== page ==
Friday, November 12, 2010

Slightly Stale Links

Don't forget to check back before my last post  - I just backdated some posts from late October and early November.

First, some slightly more recent links:
- Reuters’ regular Rwanda Factbox
- My boss’s American boss on his visit to Kinihira 
- And more from GACP about my village (and me!)
- On Rwanda’s lesbians. I’d love to read the document.

Some old ones I never got around to posting:
- KigaliWire on gacaca, Rwanda’s local court system
- Ratio’s September Rwanda brief
- BBC on mountain gorilla politics in Rwanda
- A NYTimes series from a few months ago on a social scientist’s research in Rwanda has some nice descriptions of the country and its water issues. The link is to the final piece, but it links to all 5 in the series.
- I don't remember what this Texas In Africa is about, but I wanted to link to it a while ago. As always I recommend the entire blog.
- The Guardian's photos of Rwandan tea fields
- Hip-hop loving pigs: Bizarre, hilarious, and takes place at one of my favorite Rwanda sites - a Rwandan-style truck stop between Kigali and Gisenyi.

Kinyarwanda insult of the day: muzungu kuruhu

Muzungu kuruhu means literally “white person in skin only.” It is an appellation given to white people who do not accede to the various demands for 100 francs, bonbon (candy), bottles, pens, etc. Basically, it’s an insult that means you’re stingy. I like to take it as a compliment - literally, if I’m a muzungu in skin only, I must be very well integrated into Rwanda! On occasion I refer to myself as a muzungu kuruhu to make the point that I don’t have money to give away or sometimes as a bargaining tactic, and when it comes out of my mouth it invariably inspires riotous laughter.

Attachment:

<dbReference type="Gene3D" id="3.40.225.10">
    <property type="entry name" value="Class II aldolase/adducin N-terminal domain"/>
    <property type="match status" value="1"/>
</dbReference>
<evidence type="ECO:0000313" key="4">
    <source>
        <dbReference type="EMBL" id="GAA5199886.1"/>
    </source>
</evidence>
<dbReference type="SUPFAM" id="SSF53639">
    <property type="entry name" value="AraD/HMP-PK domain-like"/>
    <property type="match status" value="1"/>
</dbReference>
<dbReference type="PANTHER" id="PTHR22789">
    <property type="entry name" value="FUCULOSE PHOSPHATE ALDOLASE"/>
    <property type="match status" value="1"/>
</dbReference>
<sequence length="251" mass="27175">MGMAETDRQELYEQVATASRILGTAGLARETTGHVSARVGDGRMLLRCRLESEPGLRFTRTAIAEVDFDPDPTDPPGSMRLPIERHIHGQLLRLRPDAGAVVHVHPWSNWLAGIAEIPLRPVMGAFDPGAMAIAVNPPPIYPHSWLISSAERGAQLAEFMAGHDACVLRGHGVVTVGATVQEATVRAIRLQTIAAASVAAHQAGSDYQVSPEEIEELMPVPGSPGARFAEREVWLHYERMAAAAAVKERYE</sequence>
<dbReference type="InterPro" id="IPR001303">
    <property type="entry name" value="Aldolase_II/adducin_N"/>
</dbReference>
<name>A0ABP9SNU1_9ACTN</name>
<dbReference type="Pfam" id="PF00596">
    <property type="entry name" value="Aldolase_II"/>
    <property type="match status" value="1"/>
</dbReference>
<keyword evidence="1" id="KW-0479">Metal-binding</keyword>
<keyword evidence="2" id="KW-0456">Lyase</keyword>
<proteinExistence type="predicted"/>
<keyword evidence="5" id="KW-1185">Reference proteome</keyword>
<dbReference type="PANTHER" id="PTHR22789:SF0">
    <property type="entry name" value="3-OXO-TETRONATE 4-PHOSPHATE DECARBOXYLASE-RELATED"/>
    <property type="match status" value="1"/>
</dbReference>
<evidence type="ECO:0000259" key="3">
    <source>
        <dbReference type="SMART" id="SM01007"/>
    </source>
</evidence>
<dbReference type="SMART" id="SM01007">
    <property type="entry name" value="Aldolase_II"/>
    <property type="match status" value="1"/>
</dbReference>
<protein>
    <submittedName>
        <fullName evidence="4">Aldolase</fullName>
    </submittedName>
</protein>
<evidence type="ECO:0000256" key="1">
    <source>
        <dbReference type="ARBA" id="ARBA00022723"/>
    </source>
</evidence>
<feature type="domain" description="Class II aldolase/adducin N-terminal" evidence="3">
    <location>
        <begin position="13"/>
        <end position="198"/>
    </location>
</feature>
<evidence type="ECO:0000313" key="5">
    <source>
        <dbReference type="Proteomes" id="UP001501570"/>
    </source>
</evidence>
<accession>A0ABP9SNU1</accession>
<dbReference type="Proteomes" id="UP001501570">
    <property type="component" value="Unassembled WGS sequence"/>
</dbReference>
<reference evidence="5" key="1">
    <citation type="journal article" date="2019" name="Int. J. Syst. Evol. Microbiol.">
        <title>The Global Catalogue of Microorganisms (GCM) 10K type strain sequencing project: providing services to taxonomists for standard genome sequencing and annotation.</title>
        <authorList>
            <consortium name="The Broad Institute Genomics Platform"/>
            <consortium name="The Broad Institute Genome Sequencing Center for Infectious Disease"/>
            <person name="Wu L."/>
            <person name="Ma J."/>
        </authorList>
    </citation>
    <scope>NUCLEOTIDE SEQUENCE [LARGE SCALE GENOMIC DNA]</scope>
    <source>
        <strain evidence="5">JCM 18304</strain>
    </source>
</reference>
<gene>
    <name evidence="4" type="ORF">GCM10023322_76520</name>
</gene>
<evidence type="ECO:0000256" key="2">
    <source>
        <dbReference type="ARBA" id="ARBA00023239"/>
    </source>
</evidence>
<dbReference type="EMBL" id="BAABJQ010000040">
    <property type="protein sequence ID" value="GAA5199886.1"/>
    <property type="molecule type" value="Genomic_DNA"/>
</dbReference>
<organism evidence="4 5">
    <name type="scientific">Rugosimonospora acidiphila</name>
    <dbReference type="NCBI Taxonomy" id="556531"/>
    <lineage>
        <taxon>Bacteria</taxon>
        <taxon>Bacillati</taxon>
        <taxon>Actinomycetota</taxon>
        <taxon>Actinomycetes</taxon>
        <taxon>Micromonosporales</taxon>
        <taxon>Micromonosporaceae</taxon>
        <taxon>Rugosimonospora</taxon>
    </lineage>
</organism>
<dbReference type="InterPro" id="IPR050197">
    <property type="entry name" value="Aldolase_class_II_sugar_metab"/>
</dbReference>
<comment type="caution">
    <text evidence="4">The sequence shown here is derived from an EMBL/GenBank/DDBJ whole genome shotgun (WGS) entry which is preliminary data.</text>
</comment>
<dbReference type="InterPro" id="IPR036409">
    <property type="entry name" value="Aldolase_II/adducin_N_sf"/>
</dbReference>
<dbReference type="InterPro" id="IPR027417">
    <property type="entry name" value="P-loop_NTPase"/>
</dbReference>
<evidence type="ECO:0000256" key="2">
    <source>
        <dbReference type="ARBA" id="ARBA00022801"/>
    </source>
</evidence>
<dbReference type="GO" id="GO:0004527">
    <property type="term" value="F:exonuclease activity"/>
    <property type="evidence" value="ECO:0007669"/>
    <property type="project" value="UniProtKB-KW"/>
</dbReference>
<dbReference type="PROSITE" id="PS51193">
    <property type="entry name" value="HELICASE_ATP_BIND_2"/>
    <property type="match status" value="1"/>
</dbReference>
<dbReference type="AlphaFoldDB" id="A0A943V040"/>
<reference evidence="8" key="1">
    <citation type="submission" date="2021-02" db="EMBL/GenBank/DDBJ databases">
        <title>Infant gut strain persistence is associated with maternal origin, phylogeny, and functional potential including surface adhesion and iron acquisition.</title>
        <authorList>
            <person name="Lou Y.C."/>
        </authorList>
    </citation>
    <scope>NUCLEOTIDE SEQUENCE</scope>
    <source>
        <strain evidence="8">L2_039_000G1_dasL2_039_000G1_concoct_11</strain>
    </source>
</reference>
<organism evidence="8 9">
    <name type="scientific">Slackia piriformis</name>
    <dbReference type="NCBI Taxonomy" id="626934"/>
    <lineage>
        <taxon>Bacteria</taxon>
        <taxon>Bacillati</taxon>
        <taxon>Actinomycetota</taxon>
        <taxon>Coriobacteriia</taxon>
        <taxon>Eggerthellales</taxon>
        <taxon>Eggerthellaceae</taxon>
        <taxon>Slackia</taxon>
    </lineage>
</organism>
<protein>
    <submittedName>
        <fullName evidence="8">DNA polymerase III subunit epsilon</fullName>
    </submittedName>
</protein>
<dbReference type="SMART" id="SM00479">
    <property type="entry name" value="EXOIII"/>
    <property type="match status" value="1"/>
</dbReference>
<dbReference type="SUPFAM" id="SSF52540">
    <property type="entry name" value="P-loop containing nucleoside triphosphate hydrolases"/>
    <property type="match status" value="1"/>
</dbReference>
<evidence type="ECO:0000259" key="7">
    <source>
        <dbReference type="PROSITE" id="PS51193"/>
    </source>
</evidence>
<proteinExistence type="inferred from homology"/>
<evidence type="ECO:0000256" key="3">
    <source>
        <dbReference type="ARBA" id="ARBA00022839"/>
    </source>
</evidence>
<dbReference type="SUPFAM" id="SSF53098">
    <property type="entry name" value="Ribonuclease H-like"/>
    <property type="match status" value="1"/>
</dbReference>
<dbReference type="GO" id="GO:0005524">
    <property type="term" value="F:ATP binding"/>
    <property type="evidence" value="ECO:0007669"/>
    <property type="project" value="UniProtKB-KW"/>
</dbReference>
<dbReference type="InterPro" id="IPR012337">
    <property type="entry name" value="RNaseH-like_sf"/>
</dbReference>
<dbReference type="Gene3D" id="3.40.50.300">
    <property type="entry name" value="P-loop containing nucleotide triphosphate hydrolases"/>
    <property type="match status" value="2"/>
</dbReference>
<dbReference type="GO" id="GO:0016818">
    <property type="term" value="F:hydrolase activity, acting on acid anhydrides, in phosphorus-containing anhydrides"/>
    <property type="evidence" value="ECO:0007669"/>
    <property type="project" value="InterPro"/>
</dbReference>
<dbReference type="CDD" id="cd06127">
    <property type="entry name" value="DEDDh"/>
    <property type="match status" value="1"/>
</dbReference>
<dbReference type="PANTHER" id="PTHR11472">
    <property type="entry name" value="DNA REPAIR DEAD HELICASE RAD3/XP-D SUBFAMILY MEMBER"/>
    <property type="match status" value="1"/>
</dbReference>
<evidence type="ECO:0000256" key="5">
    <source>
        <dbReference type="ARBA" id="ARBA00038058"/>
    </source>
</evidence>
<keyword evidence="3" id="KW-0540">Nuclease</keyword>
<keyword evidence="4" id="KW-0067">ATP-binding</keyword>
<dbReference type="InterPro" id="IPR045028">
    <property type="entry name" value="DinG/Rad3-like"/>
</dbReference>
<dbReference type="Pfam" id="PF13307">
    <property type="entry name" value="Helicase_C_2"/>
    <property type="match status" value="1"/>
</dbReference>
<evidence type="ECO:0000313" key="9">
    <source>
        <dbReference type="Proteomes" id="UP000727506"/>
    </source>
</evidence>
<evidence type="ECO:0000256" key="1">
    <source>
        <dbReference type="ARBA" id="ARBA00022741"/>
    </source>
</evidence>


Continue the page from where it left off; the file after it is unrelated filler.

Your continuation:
Thursday, November 11, 2010

Umuganda, village style

The primary school in my village (years 1-6) is expanding to include the first 3 years of secondary school, meaning it will provide all of the free “basic 9” years of education. The secondary school is targeted to open with the new school year in January, so umuganda in my village has become a weekly activity that occurs mostly on Thursdays, as far as I can tell. A month ago and today I participated by carrying giant pieces of stone to the latrine hole, down a steep 100-meter slope covered in underbrush and stumps of eucalyptus trees (the air given a healthy perfume for the workout as the tree trunks are burned nearby to produce charcoal). Each time I’ve hauled my fair share of stones down the hill, a great cardio and arm workout. The first time I was feeling great about my contribution until a young woman in flipflops with a baby on her back passed me carrying a humungous stone weighing at least 40 pounds on her head.

Three Thursdays ago there was a different activity: helping to lay the brick walls of the 4 new classrooms. That day I attended umuganda without a translator and there were many more participants to gawk at me. Through hand motions and Kinyarwanda littered with building vocabulary I do not possess I came to understand that I should take a trowel and scrape the 6 faces of the homemade bricks before handing them off to men who’d lay them in cement. At first I thought this activity was rather pointless, then I thought it might be good to dislodge loose irregularities from the bricks so they’d better stick in the cement, and then I went back to thinking I was useless when I saw that some brick layers skipped this step and my bricks were usually done again.